Black Hole Spits Out High-Energy Jets at Near Light-Speed
A stunning new image reveals two jets of high-energy material being spewed at nearly light-speed from the first-ever photographed black hole.
The supermassive black hole, M87 — dubbed Pōwehi — lives 55 million light-years away from Earth in a galaxy called Messier 87. The new image of M87 was released by NASA's Jet Propulsion Laboratory.
Supermassive black holes gobble up everything around them. But some particles don't fall into the black hole and instead — for reasons still unknown to scientists — are propelled out of the hole at a high speed, in opposite directions. [All Your Questions About the New Black Hole Image Answered]
When the particles in these high-speed jets interact with gas in the vast, empty space around a black hole, the particles slow down and create shockwaves.Those shockwaves give off radiation that our devices can detect.
This photo of M87 shows those shockwaves created by the jets flying out of Pōwehi's grasp — one aiming almost straight toward our planet and the other flying away from Earth, according to a statement from NASA’s Jet Propulsion Laboratory.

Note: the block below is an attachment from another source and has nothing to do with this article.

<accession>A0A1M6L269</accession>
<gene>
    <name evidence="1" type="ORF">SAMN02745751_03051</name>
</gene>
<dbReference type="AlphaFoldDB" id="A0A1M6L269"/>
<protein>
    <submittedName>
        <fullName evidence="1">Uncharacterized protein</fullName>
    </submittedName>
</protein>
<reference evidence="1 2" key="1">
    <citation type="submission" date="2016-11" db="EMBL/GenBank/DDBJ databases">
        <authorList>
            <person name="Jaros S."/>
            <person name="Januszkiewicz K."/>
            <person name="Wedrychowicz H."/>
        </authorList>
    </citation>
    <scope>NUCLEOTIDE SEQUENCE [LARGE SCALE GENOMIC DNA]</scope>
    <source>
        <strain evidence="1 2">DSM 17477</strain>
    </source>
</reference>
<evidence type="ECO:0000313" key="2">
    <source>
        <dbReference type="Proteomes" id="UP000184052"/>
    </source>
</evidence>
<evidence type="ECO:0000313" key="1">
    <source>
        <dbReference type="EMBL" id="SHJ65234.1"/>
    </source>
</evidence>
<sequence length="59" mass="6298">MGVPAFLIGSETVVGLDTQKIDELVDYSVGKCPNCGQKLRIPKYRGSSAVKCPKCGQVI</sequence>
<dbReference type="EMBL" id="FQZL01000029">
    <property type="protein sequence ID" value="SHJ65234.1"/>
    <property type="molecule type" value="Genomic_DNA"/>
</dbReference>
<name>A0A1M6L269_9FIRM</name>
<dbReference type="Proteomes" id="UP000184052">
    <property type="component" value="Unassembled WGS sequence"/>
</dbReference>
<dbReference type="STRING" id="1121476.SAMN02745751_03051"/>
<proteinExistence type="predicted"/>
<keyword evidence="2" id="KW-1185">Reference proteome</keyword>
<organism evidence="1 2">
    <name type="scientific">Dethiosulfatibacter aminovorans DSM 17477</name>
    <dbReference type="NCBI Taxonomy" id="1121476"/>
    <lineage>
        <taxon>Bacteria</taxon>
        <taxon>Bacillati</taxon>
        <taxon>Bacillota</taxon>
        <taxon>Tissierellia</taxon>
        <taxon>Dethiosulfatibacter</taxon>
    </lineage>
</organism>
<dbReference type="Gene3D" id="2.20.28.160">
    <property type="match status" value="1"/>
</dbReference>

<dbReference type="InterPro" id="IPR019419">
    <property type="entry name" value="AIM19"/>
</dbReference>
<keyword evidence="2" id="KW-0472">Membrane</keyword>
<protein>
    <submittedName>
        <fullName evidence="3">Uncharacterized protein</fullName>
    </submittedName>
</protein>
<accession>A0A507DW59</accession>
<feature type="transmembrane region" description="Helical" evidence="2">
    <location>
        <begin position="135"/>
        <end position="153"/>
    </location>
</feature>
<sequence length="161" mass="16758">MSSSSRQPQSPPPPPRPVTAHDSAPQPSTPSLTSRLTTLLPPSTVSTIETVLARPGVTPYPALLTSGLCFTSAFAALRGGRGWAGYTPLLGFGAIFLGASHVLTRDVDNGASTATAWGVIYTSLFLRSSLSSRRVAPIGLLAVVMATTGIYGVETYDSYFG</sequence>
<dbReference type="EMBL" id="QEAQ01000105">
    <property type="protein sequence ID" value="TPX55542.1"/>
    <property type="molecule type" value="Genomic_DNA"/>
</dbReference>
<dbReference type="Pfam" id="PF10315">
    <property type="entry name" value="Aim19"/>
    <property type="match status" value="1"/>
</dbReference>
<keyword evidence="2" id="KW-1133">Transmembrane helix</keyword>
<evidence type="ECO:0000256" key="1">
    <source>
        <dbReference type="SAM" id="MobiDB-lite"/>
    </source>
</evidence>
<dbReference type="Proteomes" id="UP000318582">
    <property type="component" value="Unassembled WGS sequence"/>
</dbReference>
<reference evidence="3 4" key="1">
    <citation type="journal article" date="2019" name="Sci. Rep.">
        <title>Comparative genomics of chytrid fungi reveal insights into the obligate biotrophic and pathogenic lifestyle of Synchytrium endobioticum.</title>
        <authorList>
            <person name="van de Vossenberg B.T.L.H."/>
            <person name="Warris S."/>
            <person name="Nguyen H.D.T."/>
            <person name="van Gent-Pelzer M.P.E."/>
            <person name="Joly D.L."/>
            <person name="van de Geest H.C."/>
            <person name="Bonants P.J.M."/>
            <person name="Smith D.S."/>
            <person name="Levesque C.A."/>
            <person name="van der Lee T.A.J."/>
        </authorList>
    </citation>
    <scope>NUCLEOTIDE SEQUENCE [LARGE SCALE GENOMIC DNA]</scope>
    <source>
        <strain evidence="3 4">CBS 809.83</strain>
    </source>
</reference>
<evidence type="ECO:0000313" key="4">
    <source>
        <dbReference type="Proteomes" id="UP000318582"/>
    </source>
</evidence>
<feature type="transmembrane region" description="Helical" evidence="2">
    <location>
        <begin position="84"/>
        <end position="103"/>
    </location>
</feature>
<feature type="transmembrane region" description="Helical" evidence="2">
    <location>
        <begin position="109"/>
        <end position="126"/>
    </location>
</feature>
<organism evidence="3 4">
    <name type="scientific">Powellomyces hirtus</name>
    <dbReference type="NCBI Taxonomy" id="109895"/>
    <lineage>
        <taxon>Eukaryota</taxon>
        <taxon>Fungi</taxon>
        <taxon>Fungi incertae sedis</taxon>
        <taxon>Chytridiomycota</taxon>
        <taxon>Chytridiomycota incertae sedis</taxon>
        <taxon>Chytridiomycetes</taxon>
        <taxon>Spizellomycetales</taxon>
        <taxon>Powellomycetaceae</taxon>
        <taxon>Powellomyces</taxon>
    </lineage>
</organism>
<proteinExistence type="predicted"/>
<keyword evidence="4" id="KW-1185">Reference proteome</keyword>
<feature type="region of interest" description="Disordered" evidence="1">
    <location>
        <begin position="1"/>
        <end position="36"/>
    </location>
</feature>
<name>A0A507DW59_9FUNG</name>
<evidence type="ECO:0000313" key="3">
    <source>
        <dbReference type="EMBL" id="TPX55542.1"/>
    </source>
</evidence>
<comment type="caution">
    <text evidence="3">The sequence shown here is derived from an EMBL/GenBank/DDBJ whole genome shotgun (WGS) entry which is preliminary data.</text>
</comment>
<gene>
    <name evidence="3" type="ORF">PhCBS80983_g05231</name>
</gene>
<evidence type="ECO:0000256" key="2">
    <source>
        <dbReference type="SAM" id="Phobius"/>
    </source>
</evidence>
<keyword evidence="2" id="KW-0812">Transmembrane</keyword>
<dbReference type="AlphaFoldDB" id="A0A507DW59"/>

The high-speed jet that's racing toward Earth is visible on the right of the zoomed-in photo. The straight part of the line reveals the high-speed jet itself; where the line begins to curve — because the particles are slowing down — is where the shockwave begins.
The brightness of the jet is amplified because it's traveling at high speed in our direction, according to the statement. But the jet traveling in the opposite direction (on the left-hand side of the image) is moving so quickly away from us that it's invisible. The shockwave it creates, however, is visible and resembles the letter "C."
NASA's Spitzer Space Telescope measured the infrared light emanating from this galaxy. That’s in contrast to the radio waves that were stitched together to produce the first-ever photo of a black hole, which was released earlier this month.
These jets are not a new discovery, however. Astronomer Heber Curtis first discovered "a curious straight ray" emanating from the center of M87 more than a century ago, according to the statement. Since then, astronomers have been working to understand how and why they form.
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Originally published on Live Science.
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Yasemin is a staff writer at Live Science, covering health, neuroscience and biology. Her work has appeared in Scientific American, Science and the San Jose Mercury News. She has a bachelor's degree in biomedical engineering from the University of Connecticut and a graduate certificate in science communication from the University of California, Santa Cruz.
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